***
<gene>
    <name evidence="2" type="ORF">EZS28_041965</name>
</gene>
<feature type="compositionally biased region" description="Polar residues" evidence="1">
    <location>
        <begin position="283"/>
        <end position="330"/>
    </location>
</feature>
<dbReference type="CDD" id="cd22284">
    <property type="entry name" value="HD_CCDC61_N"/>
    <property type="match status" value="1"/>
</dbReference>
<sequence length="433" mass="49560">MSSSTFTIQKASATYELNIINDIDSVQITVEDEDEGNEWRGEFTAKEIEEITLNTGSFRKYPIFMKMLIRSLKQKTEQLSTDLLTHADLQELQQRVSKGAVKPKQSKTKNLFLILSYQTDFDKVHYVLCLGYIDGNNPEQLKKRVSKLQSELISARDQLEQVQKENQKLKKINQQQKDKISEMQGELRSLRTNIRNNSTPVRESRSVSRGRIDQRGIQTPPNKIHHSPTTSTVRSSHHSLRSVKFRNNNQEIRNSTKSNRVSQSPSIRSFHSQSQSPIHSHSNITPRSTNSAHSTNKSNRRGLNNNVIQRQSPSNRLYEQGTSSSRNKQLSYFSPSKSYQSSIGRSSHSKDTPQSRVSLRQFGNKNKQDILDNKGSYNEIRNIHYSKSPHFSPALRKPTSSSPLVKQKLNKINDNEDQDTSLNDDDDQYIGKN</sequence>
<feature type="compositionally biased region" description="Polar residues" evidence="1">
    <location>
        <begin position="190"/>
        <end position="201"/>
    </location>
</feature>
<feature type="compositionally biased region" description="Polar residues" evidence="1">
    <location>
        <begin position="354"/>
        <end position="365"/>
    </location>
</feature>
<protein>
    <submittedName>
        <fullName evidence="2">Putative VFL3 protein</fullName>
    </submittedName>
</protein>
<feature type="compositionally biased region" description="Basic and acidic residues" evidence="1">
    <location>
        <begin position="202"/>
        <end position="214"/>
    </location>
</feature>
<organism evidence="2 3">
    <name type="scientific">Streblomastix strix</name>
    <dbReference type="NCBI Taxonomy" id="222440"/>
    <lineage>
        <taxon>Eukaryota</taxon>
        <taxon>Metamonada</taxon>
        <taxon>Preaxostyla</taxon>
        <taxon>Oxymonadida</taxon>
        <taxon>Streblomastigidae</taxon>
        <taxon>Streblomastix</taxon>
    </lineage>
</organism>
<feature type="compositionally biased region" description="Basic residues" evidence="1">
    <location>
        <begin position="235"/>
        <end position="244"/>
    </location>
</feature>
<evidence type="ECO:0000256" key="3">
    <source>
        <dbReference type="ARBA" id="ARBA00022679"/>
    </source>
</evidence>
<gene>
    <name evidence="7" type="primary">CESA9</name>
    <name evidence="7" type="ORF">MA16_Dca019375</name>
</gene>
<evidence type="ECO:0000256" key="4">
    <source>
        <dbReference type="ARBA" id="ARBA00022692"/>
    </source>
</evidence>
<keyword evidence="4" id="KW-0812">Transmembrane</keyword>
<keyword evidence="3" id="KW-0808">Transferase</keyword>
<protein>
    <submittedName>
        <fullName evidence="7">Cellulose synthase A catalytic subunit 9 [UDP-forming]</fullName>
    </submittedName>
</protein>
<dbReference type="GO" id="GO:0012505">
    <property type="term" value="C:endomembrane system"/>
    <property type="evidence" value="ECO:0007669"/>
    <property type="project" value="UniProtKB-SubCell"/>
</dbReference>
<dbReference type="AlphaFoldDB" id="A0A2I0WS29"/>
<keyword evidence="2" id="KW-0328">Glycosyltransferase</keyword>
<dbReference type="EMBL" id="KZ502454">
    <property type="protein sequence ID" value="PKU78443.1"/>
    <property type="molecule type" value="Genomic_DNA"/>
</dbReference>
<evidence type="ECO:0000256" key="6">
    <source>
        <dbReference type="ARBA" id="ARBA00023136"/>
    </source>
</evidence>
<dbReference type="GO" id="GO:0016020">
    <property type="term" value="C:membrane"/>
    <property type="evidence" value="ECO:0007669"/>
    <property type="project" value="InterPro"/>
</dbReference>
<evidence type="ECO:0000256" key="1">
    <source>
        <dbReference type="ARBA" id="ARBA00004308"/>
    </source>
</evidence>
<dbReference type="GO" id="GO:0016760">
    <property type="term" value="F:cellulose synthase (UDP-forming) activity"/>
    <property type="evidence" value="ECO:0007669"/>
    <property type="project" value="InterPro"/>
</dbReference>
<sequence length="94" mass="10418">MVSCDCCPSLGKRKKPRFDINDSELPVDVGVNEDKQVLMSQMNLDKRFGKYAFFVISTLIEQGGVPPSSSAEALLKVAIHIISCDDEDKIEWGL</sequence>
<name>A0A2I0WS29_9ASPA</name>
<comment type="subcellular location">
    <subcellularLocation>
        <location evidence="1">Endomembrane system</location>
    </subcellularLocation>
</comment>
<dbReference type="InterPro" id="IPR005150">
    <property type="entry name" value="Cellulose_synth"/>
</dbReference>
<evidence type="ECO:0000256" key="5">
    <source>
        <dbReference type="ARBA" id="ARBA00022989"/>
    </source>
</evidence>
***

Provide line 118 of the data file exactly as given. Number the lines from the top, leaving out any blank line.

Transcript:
<evidence type="ECO:0000256" key="5">